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This practical resource provides a wealth of activities and photocopiable worksheets to use with children and young people affected by parental substance misuse. Children living in substance abusing homes are at risk of many different negative outcomes, such as behavioral problems, low academic achievement, depression and anxiety, low self-esteem, as well as self-blame for their parent's substance abuse. The activities and worksheets in this book have been designed to assist counselors, therapists and other professionals to facilitate group sessions for children of addicted parents. Each chapter reviews a different issue related to children living in substance abusing homes, and gives step-by-step instructions for leading a group session, accompanied by the latest research and suggestions for discussions based on best practices. Children will learn to reduce feelings of shame and isolation, better understand the nature of addiction, increase self-care and create healthy interactions. This is an essential resource for professionals working with children affected by parental substance misuse, including counselors, child psychologists, therapists, and youth workers.
Researchers, practitioners, journalists and politicians increasingly recognise that foster care throughout the world is in a state of crisis. There are more and more children needing care and, as residential alternatives dry up, more of these children are being assigned to foster families. This book reports the major findings of a two-year longitudinal study of 235 such children who entered the foster care system in Southern Australia between 1998 and 1999. As well as examining the changing policy context of children's services, the book documents the psychosocial outcomes for these children, their feedback on their experiences of care, and the views of their social workers and carers. In the process, the book examines some cherished beliefs about foster care policy and sheds new light on them. The research reveals that while most children do quite well in foster care up to the two-year point, there is a worrying amount of placement instability at a time when the concentration of emotionally troubled children in care is increasing throughout the western world. Although, surprisingly, placement instability does not appear to produce psychosocial impairment for a period of up to eight months in care, it has an extreme effect on children who are moved from placement to placement because no carer will tolerate their behaviour. These children are consigned to a life of distribution and emotional upheaval because of the lack of alternative forms of care. Another unexpected finding of the research is that increasing the rate of parental contact achieves little or nothing in relation to the likelihood of family reunification. As child welfare increasingly enters a world of research-based practice, Children in Foster Care provides some much needed hard evidence of how foster care policy and practice can be improved.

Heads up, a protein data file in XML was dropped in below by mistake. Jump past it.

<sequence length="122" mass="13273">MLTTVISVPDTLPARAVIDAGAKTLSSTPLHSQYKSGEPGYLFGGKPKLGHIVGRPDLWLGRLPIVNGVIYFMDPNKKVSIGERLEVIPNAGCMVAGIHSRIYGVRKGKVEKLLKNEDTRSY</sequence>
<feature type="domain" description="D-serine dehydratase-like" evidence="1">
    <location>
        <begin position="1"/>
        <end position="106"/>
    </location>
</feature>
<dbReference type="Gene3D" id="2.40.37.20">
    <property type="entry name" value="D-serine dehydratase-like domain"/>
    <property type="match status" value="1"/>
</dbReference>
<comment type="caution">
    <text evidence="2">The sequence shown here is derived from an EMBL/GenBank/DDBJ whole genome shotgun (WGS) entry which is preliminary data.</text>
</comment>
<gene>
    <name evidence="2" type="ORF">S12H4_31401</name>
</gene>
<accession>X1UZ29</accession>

In the thirty-five years since China instituted its One-Child Policy, 120,000 children mostly girls have left China through international adoption, including 85,000 to the United States. It's generally assumed that this diaspora is the result of China's approach to population control, but there is also the underlying belief that the majority of adoptees are daughters because the One-Child Policy often collides with the traditional preference for a son. While there is some truth to this, it does not tell the full story a story with deep personal resonance to Kay Ann Johnson, a China scholar and mother to an adopted Chinese daughter. Johnson spent years talking with the Chinese parents driven to relinquish their daughters during the brutal birth-planning campaigns of the 1990s and early 2000s, and, with China's Hidden Children, she paints a startlingly different picture. The decision to give up a daughter, she shows, is not a facile one, but one almost always fraught with grief and dictated by fear. Were it not for the constant threat of punishment for breaching the country's stringent birth-planning policies, most Chinese parents would have raised their daughters despite the cultural preference for sons. With clear understanding and compassion for the families, Johnson describes their desperate efforts to conceal the birth of second or third daughters from the authorities. As the Chinese government cracked down on those caught concealing an out-of-plan child, strategies for surrendering children changed from arranging adoptions or sending them to live with rural family to secret placement at carefully chosen doorsteps and, finally, abandonment in public places. In the twenty-first century, China's so-called abandoned children have increasingly become "stolen" children, as declining fertility rates have left the dwindling number of children available for adoption more vulnerable to child trafficking. In addition, government seizures of locally but illegally adopted children and children hidden within their birth families mean that even legal adopters have unknowingly adopted children taken from parents and sent to orphanages. The image of the "unwanted daughter" remains commonplace in Western conceptions of China. With China's Hidden Children, Johnson reveals the complex web of love, secrecy, and pain woven in the coerced decision to give one's child up for adoption and the profound negative impact China's birth-planning campaigns have on Chinese families.